The 2016 book is an amazing portrait of life on the road with Canadian folk musicians in the ’70s and ’80s with a colourful cast of characters humourist / science fiction writer Spider Robinson couldn’t create. The book is a veritable cornucopia of Canadian folk music personalities in the ’70s and ’80s, so there are stories about Willie P Bennett, Valdy, the Good Brothers, Gordon Lightfoot, David Essig, brushes with Bruce Cockburn, Ken Whiteley, children’s performer Raffi, blues legend Odetta, folk icon Pete Seeger, meeting  Leon Redbone and Iron Butterfly’s Doug Ingle in a run down club in rural Pennsylvania, Winnipeg Folk fest founder Mitch Podolak, various CBC personalities and lots more.

It is chock full of wild, drunken stories, self deprecating humour and hilarious stream of consciousness sketches of Canadiana and Americana which wouldn’t be out of place in a Ron James comedy special.
 In some cases names have been changed or forgotten to protect the guilty. Even Lethbridge makes an appearance in the book with the dubious distinction as being the place they decided to cut loose an animal of a bassist called Klag in 1980, who Rogers notes they were tempted to “throw off the train bridge.”

 And of course there are stories of Rogers being on hand while his brother wrote some of his best known songs like “Northwest Passage,” and “Barrett’s Privateers” to name a few.

Rogers noted they found their audience in Western Canadian folk clubs thanks to Calgary Folk Club organizers Anne and Mansel Davies who helped them gain a foothold in a lot of Alberta folk clubs.

 “We started to play folk clubs like the Calgary Folk Club and the Rocky Mountain Folk Club where people were there to listen to us, which was different than playing all of those bars,” he observed.

“We always put on a show instead of people just staring at their feet and playing. I’d rather engage the audience and put myself out there,” he continued.

 He enjoyed writing the book.
“As I was writing it, I was giggling so much,” he said.

Rogers said he is looking forward to returning to Lethbridge, but has no set planned.
“It will just be me. I have no plan. I have 60-70 songs to choose from,” he said.
“I just love to play for people and appreciate when people come out,” he continued.

 He has fond memories of playing with his brother.
“We were a team for five years together,” he said, adding they both drew from different influences, though they listened to the same records growing up together.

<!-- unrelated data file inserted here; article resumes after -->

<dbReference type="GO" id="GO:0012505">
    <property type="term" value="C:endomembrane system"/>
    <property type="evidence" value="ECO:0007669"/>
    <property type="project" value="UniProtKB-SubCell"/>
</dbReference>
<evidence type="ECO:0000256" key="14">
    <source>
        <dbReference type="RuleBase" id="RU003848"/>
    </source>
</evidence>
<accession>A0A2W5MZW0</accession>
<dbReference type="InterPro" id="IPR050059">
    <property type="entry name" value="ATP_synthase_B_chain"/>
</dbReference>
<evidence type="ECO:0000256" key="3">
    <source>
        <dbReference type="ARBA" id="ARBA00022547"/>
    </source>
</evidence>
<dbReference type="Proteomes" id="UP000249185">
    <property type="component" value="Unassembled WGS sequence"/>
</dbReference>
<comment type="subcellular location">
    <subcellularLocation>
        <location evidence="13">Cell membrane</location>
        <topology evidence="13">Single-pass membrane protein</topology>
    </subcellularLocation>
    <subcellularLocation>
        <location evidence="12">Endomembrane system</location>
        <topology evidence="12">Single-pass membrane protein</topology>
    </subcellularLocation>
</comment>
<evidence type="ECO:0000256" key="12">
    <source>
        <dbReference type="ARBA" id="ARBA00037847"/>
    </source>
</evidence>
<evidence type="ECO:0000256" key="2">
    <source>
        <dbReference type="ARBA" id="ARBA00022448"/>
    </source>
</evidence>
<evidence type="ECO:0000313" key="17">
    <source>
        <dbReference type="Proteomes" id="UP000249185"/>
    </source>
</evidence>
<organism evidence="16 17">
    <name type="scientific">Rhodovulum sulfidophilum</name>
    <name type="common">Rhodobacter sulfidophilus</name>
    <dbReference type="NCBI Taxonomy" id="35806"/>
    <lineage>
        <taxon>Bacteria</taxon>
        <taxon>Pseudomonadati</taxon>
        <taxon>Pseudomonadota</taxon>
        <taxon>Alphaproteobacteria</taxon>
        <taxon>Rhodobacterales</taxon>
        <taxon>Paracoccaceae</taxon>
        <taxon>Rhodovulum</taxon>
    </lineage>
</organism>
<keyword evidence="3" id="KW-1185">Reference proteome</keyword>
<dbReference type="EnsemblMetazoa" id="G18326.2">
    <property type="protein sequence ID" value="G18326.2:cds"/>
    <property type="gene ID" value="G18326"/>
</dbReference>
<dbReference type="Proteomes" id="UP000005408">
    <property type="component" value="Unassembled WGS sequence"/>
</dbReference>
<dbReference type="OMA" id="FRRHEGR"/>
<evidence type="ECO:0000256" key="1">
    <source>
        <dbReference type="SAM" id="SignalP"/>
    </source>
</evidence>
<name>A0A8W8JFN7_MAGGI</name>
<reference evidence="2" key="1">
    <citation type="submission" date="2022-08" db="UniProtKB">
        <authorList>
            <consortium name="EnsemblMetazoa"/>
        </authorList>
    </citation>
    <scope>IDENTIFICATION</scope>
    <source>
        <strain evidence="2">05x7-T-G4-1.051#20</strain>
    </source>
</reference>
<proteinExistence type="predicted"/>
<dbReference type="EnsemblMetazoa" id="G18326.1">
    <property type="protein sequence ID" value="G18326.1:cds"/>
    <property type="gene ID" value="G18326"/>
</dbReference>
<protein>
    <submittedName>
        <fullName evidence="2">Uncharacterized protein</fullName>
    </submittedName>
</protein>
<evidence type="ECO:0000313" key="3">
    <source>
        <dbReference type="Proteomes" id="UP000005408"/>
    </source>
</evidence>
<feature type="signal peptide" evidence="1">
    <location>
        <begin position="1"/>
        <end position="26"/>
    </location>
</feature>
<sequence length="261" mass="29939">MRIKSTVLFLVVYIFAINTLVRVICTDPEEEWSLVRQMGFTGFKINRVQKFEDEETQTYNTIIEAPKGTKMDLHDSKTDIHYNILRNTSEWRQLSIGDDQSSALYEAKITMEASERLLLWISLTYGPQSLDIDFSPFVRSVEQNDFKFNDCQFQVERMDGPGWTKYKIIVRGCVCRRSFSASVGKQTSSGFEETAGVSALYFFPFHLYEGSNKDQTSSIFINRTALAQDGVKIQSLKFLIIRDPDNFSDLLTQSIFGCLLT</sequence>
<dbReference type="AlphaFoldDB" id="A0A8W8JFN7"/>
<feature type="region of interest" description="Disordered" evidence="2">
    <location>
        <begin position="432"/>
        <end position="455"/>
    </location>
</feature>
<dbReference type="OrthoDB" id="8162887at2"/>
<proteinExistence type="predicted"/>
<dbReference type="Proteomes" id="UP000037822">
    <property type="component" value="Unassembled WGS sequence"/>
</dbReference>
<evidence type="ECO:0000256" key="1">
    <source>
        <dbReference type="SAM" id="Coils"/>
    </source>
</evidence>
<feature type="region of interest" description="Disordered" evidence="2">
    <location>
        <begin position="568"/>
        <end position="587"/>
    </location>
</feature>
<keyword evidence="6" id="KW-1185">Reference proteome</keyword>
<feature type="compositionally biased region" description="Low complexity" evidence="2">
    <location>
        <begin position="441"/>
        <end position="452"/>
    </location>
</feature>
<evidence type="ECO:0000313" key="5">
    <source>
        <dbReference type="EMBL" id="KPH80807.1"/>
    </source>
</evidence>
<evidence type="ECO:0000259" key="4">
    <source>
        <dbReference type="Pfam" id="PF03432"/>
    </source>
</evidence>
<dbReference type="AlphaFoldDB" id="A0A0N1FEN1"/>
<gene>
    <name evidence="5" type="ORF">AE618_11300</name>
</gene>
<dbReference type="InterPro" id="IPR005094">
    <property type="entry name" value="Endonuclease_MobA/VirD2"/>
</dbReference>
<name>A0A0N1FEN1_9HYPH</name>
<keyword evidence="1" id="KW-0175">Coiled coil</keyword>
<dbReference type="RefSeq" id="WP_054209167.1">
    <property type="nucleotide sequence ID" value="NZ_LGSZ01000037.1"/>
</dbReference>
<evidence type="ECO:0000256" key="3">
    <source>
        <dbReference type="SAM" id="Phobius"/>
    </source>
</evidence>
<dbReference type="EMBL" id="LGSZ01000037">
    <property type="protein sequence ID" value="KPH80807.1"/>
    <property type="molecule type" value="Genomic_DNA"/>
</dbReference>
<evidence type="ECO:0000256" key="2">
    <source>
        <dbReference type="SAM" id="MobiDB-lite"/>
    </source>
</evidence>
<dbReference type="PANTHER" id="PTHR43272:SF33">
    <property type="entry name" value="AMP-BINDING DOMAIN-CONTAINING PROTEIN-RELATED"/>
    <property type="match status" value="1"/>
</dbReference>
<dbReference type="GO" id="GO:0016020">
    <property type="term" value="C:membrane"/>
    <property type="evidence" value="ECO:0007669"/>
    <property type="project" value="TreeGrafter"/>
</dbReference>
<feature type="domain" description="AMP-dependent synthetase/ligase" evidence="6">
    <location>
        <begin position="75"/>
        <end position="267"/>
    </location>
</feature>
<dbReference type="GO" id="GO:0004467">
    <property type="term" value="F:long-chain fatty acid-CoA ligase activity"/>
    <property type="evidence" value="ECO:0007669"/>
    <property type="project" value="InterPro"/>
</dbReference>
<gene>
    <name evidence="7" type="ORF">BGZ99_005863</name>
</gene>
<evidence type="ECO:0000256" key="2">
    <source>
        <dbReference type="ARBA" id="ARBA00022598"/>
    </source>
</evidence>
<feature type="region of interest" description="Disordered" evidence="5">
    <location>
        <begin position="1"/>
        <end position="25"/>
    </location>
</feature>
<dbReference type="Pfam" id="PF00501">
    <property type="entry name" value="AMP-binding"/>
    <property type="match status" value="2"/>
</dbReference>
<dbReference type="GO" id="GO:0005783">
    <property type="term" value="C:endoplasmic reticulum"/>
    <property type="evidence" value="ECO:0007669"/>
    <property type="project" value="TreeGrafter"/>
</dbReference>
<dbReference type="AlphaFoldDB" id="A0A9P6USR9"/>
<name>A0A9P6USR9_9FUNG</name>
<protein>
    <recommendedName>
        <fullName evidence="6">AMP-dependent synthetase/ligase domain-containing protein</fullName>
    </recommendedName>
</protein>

“I always felt we were great partners, though Stan liked more east coast folk traditional music,” he said.

“I had to find a different musical path. Our styles were so different,” he said, noting he has released 15 of his own albums since his brother passed away.
He is glad to return to Western Canada.

“The older I get, the harder the trips get. But it is important for me to get out and see people, and see the fans and play for them,” he said.

Morris Soenen is excited about the rest of the Folk Club’s season
 Local jazz/ folk/ rock band the Junkman’s Quire play the Cave, Nov. 25. The Folk Club takes December off, and return with Calgary based rockabilly band, Jan. 13.
“ They play ’50s and ’60s rock and roll that’s pretty good,” Soenen said.

Bluegrass band  the Bix Mix Boys  return to the Folk Club in Feb. 10.

“They played the Wolf’s Den, so it has been six, seven or eight years,” he continued, adding they are still working on shows  for March, but Juno nominated bluesman Ken Whiteley plays on April 14.
 “The first two shows are on Sundays, but the others are on Saturday,” Soenen said, adding Lethbridge Folk Club open mics have started. They are in the Casa community room on the first Friday of every month at 7 p.m.. until around 9:30 p.m.

Tickets for Lethbridge Folk Club  shows are $25  for members, $30 for non-members including a membership for the season, and $15 and $20 for students.

A version of this story appears in the Sept. 13, 2017 edition of the Lethbridge Sun Times/Shopper

— By Richard Amery, L.A. Beat Editor
Last Updated ( Thursday, 14 September 2017 16:20 )